Demand for cybersecurity staff has skyrocketed since ‘remote work’ entered the lexicon and businesses doubled down on their digital assets as a means of insuring them against future uncertainty.

While the post-pandemic tech boom has been a blessing for tech-savvy professionals with a knack for anything software related, it has also left companies more exposed than ever to the dangers lurking in cyber space.

As the threats from ransomware, malware and intellectual property theft become all too real for businesses, hiring managers have turned to cybersecurity professionals to keep them safe. The problem is, there are nowhere near enough of them to go around – and many in the cybersecurity biz are beginning to drop out due to stress and burnout.

A number of factors underpin the shortfall of skilled tech talent in the workforce, a big one being the fact that technology now evolves at such an alarming rate it’s hard to know what skills will still be applicable in the medium to long term (although coding is generally a safe bet).

But decisions in the C-suite are also stifling businesses’ efforts to adequately defend themselves from cyber threats. While leaders absolutely want cybersecurity expertise on their teams, they’re not necessarily willing to pay for it. Or, to put it more accurately, they’re not willing to pay enough.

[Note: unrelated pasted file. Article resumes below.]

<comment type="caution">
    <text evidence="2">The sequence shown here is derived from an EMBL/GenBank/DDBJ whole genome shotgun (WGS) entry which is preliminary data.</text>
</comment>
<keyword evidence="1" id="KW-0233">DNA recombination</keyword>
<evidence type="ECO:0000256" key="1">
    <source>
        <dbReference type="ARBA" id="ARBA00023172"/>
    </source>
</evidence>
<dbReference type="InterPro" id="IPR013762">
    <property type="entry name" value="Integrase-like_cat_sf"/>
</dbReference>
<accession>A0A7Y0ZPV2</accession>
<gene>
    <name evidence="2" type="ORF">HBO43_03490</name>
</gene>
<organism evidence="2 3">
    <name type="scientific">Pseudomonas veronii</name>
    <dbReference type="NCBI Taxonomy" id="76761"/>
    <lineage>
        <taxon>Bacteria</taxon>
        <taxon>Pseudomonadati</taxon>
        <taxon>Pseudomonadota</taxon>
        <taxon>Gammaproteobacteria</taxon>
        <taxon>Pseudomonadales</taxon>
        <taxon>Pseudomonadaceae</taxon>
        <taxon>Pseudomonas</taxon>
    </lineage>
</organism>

Take a recent report by O’Reilly, which found that only a third of HR decision makers in UK tech companies are willing to spend more than £10,000 ($11,600) on cybersecurity-related recruitment, learning and development over the next 12 months. When you consider that over half of cyber attacks cost businesses upwards of $100,000, it’s staggering that employers are unwilling to invest one-tenth of this sum to stop such attacks from happening.

Budgets are always contentious in businesses, and it’s difficult to convince company leadership to invest in something they can’t see for something that might not happen (even if it probably will) — particularly when many IT leaders still don’t have a say in company decision-making – even if it relates to tech.

But £10,000 doesn’t seem like a lot when you consider how much money employers have wrapped up in huge offices and flashy corporate hubs that are only being used once or twice a week. One way companies can find room in the budget for tech training is by figuring out how much office space they really need and downsizing accordingly.  

But money, while a key factor, is just part of a multifaceted cybersecurity skills problem. Many businesses still don’t have the right mindset to effectively navigate an increasingly complex work environment – and that’s usually a result of leadership.